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    The Missing Witness Born After Midnight - Chapter 2

    One cause of the decline in the quality of religious experience among Christians these days is the neglect of the doctrine of the inward witness. Stamping our feet to start the circulation and blowing on our hands to limber them up, we have emerged shivering from the long period of the theological deep-freeze, but the influence of the frosty years is suit felt among us to such an extent that the words witness, experience and feeling are cautiously avoided by the rank and file of evangelical teachers. In spite of the undeniable lukewarmness of most of us we still fear that unless we keep a careful check on ourselves we shall surely lose our dignity and become howling fanatics by this time next week. We set a watch upon our emotions day and night lest we become over-spiritual and bring reproach upon the cause of Christ. Which all, if I may say so, is for most of us about as sensible as throwing a cordon of police around a cemetery to prevent a wild political demonstration by the inhabitants. We who hold the doctrines of the New Testament these days believe ourselves to be in direct lineal descent from the apostles and true and legitimate offspring of the Early Church. Well, I believe there are today some who belong to the household of God, who are of the chosen generation and make up the royal priesthood and the holy nation of which Peter writes. They are found scattered among the churches where, we may as well admit, they are often a source of embarrassment to the mixed multitude that composes the membership. That much is true; but for us to assume that all evangelicals belong in the apostolic succession is to be too optimistic for our own good. So to believe suggests a disquieting parallel with those scribes and Pharisees of Jesus' day who claimed spiritual descent from Abraham because they could demonstrate that they were his physical offspring. "We be Abraham's seed," they boasted. Jesus replied by making a distinction. "I know that ye are Abraham's seed," He told them. "If ye were Abraham's children, ye would do the works of Abraham." In the same way as the Pharisees we may err gravely by assuming that we are children of God because we hold the creed of God. It most certainly does not follow. It is not physical descent that marks one a true child of Abraham, for Abraham is the father of such as have faith, and faith is not passed on by natural procreation. So it is not creedal descent that proves us to be true sons of Pentecost, but identity of spirit with them upon whose heads sat the cloven tongues like as of fire. One distinguishing mark of those first Christians was a supernatural radiance that shined out from within them. The sun had come up in their hearts and its warmth and light made unnecessary any secondary sources of assurance. They had the inner witness. They knew with an immediate awareness that required no jockeying of evidence to give them a feeling of certainty. Great power and great grace marked their lives, enabling them to rejoice to suffer shame for the name of Jesus.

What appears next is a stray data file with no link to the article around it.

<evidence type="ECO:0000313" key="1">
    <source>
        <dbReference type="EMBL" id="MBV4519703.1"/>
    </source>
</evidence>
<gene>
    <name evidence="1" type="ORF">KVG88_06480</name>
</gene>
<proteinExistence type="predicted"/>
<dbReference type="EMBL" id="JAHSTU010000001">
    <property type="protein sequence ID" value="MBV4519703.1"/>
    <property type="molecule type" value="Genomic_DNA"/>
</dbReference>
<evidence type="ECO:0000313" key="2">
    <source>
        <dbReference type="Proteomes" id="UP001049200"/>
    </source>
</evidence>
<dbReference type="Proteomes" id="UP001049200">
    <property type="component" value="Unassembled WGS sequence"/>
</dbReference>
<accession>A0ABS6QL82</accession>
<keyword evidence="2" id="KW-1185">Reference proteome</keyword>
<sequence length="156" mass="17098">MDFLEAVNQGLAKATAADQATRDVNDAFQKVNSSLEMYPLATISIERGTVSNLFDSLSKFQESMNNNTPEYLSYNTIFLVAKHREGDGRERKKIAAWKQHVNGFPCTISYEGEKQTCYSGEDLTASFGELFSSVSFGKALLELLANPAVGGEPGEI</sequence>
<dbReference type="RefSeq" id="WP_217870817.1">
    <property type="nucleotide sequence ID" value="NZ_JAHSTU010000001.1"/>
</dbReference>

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    It is obvious that the average evangelical Christian today is without this radiance. The efforts of some of our teachers to cheer up our drooping spirits are futile because those same teachers reject the very phenomenon that would naturally produce joy, namely, the inner witness. In their strange fear of the religious emotions they have explained away the Scriptures that teach this witness, such as, "The Spirit itself beareth witness" and "He that believeth on the Son of God hath the witness in himself." Instead of the inner witness we now substitute logical conclusions drawn from texts. A conversation between a seeker and a worker in an inquiry room is likely to run about like this: "Do you want the Lord to receive you and make you His child?" "Yes." "Well, read this: 'Him that cometh to me I will in no wise east out.' "Do you believe that?" "Yes?" "Now if He doesn't cast you out, what does He do?" "I suppose He takes me in." "Amen. Now He has taken you in and you are His child. Why don't you tell others about it?" So the bewildered seeker forces a waxy smile and testifies that he has been converted to Christ. He is honest and means well but he has been led astray. He has fallen victim to a Spiritless logic. Such assurance as he has rests upon a shaky syllogism. There is no witness, no immediacy of knowledge, no encounter with G